"Special Collectors Edition?"Posted: May 5, 2011 Filed under: consumer, games, publishing 8 Comments
Recently I clicked on a series of links and ended up at a forum discussion where the forum members were discussing a ‘special collectors edition’ adventure that was only going to be availible if you went to a particular convention (the details are not important to me, but, if you are curious, the link in question is here).
At issue in the discussion (at least in the page that I read) was a special edition copy of an adventure that was going to be availible only if you attended the particular convention. Some people (who want to collect at least one sample of every single adventure this company puts out) were upset because by putting out an adventure that could be purchased only at the Con, the publisher was forcing them to either go to the con or have an incomplete collection.
I’m not really a ‘people person’ (my never-to-be-realized dream is to live alone in a small cabin in the wilderness, near a body of water) so conventions are not my thing, but collecting ‘completeness’ is not something I understand either. I’m plenty greedy and grasping and I like certain things, but I can’t imagine wanting to own books without physically handling and reading them. The pride that some people take in collecting things just to have ‘one of each edition of the same book’ like in this photo just baffles me:
I got that picture from Austrodavidicus’ (sp?) blog. I didn’t know what it was a picture of at first until I read the text and followed the links and discovered that it was multiple copies of the same game (like the original D&D sets) in all the different printings and variations, all wrapped up in plastic. Theres a LOT more to that particular collection. Follow the links and see.
I have no idea of what a collection like that is worth (I suspect it is worth a lot) and, if I had that kind of scratch, I’d probably be trying to buy that aforementioned cabin in the woods as well as a shitload of canned goods, liquor shotgun shells and .30-06 rounds so I would be ready for the inevitable zombie apocalypse. I’d also buy artwork from artists I like (but I would ‘use’ that too — by hanging it on the wall). And I have my own things that I am fond of — I have a lithograph by Arthur Rackham that I am fond of (and I suppose it is worth something, but not a huge amount) and a Piranesi etching of one of his ‘fantastic prisons’ pictures (which I bought for very little and probably still overpaid for) and I crave ownership of expensive Smith & Wesson and Walther pistols and Leica cameras even though I don’t NEED them… so I am not innocent of being infected by the need to own shit.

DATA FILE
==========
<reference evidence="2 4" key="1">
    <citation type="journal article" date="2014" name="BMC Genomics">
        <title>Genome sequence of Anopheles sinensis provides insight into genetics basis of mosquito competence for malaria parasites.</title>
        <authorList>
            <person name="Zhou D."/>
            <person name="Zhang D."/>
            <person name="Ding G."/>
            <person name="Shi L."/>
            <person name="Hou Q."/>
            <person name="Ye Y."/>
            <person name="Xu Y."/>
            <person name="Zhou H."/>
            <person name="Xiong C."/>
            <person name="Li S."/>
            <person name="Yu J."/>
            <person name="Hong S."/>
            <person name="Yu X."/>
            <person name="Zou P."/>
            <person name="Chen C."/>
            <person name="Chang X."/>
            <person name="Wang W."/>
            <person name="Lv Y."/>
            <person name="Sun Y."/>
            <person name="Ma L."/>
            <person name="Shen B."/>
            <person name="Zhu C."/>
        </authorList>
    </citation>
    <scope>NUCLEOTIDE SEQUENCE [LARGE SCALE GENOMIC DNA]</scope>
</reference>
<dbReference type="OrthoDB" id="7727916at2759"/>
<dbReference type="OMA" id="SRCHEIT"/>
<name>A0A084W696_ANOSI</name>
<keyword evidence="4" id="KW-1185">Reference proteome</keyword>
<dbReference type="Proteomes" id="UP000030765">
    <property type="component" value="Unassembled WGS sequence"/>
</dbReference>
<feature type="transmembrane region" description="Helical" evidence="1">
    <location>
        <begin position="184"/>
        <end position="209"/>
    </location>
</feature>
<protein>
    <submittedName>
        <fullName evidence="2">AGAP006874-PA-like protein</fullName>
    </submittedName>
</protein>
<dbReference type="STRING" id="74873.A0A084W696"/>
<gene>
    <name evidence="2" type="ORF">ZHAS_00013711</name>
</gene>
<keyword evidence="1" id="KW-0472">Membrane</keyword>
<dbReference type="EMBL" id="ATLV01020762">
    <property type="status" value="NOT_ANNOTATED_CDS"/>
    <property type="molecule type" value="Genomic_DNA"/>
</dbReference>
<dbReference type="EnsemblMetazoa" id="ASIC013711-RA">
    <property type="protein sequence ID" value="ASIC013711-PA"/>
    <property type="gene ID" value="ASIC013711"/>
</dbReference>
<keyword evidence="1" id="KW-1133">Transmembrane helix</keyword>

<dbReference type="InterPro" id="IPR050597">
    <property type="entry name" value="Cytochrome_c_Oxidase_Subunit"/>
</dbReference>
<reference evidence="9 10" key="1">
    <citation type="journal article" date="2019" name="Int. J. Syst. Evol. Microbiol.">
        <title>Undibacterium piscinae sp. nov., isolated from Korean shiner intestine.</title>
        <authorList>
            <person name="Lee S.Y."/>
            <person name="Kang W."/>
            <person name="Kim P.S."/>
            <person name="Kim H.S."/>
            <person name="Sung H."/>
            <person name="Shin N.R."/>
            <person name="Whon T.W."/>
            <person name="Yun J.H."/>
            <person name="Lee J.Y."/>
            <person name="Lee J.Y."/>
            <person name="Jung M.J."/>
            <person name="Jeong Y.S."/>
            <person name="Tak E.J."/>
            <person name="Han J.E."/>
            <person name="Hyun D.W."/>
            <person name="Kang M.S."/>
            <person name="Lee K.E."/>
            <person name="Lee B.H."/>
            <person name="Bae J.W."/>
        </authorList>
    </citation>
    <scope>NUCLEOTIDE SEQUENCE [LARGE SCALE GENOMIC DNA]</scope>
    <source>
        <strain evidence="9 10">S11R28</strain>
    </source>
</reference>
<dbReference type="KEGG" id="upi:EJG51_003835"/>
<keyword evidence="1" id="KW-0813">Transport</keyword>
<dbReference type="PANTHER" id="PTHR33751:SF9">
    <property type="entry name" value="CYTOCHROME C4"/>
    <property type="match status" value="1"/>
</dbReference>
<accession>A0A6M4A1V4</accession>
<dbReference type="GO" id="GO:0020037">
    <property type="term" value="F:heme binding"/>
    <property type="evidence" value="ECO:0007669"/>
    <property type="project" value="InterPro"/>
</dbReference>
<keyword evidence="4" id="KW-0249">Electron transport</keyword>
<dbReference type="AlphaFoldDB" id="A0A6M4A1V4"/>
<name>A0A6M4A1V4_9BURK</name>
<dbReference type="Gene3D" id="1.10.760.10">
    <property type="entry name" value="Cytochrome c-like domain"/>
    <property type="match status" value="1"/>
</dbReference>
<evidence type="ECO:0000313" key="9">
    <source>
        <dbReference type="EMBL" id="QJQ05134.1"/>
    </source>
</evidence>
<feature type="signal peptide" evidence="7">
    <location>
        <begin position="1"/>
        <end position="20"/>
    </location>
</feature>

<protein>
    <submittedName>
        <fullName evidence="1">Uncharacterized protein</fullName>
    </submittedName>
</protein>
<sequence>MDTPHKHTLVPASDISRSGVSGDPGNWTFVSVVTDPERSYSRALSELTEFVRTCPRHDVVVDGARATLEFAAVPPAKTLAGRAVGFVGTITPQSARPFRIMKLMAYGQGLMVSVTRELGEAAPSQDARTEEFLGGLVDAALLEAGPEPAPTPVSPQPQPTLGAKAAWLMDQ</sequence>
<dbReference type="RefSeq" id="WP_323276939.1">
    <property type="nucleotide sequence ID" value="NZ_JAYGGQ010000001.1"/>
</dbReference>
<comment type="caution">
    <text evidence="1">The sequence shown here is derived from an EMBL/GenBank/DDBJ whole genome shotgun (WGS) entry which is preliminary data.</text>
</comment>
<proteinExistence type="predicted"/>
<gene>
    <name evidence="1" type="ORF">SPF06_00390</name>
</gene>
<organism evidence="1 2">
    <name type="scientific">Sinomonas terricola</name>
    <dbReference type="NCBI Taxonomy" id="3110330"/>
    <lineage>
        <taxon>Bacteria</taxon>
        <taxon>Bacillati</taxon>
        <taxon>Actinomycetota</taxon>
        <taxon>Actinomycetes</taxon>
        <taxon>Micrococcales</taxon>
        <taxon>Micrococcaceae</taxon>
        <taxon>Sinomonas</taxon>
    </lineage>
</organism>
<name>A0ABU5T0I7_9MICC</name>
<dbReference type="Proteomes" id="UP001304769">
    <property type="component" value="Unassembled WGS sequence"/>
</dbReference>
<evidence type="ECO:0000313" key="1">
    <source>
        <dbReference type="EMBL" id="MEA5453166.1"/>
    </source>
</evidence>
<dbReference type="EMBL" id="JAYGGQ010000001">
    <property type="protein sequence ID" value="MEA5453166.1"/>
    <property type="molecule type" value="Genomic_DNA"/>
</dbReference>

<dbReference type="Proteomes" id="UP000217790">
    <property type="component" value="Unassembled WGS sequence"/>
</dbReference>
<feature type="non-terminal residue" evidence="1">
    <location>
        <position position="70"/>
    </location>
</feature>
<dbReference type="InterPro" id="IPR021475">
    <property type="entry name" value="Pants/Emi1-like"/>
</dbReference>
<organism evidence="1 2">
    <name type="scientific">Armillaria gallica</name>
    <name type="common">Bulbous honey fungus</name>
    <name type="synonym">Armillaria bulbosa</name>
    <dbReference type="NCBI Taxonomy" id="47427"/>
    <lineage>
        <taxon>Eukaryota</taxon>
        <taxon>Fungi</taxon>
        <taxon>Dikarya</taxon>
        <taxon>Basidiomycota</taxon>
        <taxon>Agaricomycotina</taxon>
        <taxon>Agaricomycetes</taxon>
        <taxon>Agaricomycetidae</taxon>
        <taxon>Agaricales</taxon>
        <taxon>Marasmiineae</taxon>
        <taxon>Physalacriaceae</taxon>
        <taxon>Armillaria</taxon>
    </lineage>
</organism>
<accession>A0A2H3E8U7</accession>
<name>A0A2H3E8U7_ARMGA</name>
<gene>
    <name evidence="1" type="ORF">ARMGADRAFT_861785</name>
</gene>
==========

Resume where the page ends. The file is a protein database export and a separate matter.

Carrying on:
If it brings the collector joy to have one of each, then good for them I guess. Seeing all those games collected together to just ‘be a collection,’ however, is strange (and sad) to me… especially since I would like to have just one of those boxed sets (but I would probably just ruin it by reading and playing with it). I have a few very tattered OD&D booklets and some PDFs so I suppose I am good.
I don’t know what to think about books and games being produced as “special edition collector’s items.” On the one hand, I suppose it’s good for the people who publish game books (and probably anything that can create positive cash flow ought to be tried… well, nearly anything). On the other hand, I can understand the “completeist’s” frustration at the creation of artificial scarcity.